quid

1 [kwid]
noun
a portion of something, especially tobacco, that is to be chewed but not swallowed.

Origin:
1720–30; dialectal variant of cud

Dictionary.com Unabridged

quid

2 [kwid]
noun, plural quid.
British Informal. one pound sterling.

Origin:
1680–90; origin uncertain

quid pro quo

[kwid proh kwoh]
noun, plural quid pro quos, quids pro quo for 2.
1.
(italics) Latin. one thing in return for another.
2.
something that is given or taken in return for something else; substitute.

Origin:
1555–65; Latin quid prō quō literally, something for something; see what, pro1

Dictionary.com Unabridged
Based on the Random House Dictionary, © Random House, Inc. 2014.
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World English Dictionary
quid1 (kwɪd)
 
n
a piece of tobacco, suitable for chewing
 
[Old English cwidu chewing resin; related to Old High German quiti glue, Old Norse kvātha resin; see cud]

quid2 (kwɪd)
 
n , pl quid
1.  slang (Brit) one pound sterling
2.  slang (Brit) quids in in a very favourable or advantageous position
3.  slang (Austral), (NZ) not the full quid mentally subnormal
 
[C17: of obscure origin]

quid pro quo (ˈkwɪd prəʊ ˈkwəʊ)
 
n , pl quid pro quos
1.  a reciprocal exchange
2.  something given in compensation, esp an advantage or object given in exchange for another
 
[C16: from Latin: something for something]

Collins English Dictionary - Complete & Unabridged 10th Edition
2009 © William Collins Sons & Co. Ltd. 1979, 1986 © HarperCollins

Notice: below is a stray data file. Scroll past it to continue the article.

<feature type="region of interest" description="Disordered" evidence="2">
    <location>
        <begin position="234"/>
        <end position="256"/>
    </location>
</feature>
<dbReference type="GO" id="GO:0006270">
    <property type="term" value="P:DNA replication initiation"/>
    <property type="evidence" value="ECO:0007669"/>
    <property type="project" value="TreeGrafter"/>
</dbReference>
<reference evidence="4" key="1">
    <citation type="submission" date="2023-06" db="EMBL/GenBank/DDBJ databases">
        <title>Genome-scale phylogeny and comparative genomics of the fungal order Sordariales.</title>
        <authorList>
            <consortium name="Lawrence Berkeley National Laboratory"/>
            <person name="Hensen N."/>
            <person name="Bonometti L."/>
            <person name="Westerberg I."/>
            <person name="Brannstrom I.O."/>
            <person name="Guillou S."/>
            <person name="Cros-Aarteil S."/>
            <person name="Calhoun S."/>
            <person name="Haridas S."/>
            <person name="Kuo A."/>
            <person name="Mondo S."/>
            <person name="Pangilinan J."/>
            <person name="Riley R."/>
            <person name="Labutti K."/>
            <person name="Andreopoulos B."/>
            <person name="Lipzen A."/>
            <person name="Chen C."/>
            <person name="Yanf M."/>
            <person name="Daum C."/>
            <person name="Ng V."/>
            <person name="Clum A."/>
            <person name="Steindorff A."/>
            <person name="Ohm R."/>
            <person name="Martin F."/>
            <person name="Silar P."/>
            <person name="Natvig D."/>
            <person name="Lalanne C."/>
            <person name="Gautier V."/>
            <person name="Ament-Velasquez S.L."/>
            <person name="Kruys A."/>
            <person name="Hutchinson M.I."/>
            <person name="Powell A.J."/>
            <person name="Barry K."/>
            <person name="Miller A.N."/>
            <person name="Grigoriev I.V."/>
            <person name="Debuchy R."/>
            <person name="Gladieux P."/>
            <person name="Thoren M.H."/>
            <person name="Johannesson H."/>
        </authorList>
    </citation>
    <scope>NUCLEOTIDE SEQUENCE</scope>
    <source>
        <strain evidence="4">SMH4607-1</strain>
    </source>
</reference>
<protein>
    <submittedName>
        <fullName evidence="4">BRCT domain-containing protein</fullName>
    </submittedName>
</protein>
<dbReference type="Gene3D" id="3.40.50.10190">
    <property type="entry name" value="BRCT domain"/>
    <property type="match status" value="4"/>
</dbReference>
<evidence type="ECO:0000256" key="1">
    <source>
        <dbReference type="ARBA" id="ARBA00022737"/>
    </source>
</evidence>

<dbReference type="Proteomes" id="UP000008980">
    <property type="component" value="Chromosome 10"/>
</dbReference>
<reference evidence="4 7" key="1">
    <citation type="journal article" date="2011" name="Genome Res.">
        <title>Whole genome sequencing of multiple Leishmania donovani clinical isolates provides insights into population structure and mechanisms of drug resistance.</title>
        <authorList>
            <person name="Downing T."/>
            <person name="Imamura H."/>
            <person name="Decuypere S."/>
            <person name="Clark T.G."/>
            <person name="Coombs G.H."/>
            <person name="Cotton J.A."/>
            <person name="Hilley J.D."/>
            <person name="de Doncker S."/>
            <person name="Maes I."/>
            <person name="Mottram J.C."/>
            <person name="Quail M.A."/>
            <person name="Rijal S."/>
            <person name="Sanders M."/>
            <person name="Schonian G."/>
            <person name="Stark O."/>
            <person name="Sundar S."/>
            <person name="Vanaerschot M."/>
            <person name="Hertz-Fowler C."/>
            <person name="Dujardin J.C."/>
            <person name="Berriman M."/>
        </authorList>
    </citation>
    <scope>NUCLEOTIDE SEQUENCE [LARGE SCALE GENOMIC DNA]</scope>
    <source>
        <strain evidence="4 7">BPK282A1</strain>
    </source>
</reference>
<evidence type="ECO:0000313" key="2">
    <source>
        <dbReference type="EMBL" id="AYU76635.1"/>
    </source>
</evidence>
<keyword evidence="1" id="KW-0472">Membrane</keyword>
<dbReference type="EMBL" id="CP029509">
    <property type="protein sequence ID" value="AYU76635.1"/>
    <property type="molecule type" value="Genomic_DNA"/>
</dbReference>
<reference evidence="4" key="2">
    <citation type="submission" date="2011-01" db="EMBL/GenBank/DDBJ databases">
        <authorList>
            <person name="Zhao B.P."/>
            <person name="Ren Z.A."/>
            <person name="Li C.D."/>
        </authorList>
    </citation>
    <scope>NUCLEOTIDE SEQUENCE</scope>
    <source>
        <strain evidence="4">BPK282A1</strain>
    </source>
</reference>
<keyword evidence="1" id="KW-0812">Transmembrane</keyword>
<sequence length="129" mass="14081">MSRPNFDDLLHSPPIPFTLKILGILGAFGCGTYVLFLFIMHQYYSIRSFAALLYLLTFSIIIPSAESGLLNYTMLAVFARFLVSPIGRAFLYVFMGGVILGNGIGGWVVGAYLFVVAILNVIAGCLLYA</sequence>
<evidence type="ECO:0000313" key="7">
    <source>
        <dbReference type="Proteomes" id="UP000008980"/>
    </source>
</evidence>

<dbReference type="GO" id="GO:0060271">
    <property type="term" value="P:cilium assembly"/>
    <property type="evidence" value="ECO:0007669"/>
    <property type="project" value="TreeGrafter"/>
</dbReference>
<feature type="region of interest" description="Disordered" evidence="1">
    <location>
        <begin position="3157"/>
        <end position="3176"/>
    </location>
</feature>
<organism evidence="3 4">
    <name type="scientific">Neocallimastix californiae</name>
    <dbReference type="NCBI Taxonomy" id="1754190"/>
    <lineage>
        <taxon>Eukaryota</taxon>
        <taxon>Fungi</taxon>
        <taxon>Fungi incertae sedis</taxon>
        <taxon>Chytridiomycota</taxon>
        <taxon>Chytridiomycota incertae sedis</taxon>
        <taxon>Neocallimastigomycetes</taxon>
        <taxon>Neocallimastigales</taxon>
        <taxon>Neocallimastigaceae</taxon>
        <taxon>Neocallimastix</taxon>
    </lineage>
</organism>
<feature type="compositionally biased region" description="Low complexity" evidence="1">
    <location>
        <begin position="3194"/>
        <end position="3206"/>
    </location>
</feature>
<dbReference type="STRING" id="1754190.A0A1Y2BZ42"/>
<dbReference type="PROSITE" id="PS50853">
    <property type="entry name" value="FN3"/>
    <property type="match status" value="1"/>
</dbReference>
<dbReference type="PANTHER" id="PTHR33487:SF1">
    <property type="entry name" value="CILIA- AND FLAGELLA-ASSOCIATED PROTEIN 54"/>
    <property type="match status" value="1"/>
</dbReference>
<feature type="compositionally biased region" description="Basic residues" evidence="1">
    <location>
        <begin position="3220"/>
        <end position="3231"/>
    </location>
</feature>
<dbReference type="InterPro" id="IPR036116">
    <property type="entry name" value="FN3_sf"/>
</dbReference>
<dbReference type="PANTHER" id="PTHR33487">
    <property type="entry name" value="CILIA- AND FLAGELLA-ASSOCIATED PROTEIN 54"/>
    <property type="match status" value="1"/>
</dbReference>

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Etymonline
Word Origin & History

quid
"bite-sized piece" (of tobacco, etc.), 1727, dial. variant of M.E. cudde, from O.E. cudu, cwidu (see cud).

quid
"one pound sterling," 1688, British slang, possibly from quid "that which is" (1606, see quiddity), as used in quid pro quo (q.v.).

quid pro quo
1565, from L., lit. "something for something, one thing for another."
Online Etymology Dictionary, © 2010 Douglas Harper
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American Heritage
Cultural Dictionary
quid pro quo [(kwid proh kwoh)]

A fair exchange; the phrase is most frequently used in diplomacy: “The Chinese may make some concessions on trade, but they will no doubt demand a quid pro quo, so we must be prepared to make concessions too.” From Latin, meaning “something for something.”

The American Heritage® New Dictionary of Cultural Literacy, Third Edition
Copyright © 2005 by Houghton Mifflin Company.
Published by Houghton Mifflin Company. All rights reserved.
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Example sentences
He and the university both denied any quid pro quo in his hiring.
The album details his quest to find a thousand quid that's gone missing.
The myth of absolute rule aside, prison administrators have always practiced a
  form of quid pro quo to keep order.
Miller's computer in which he offered the quid pro quo.
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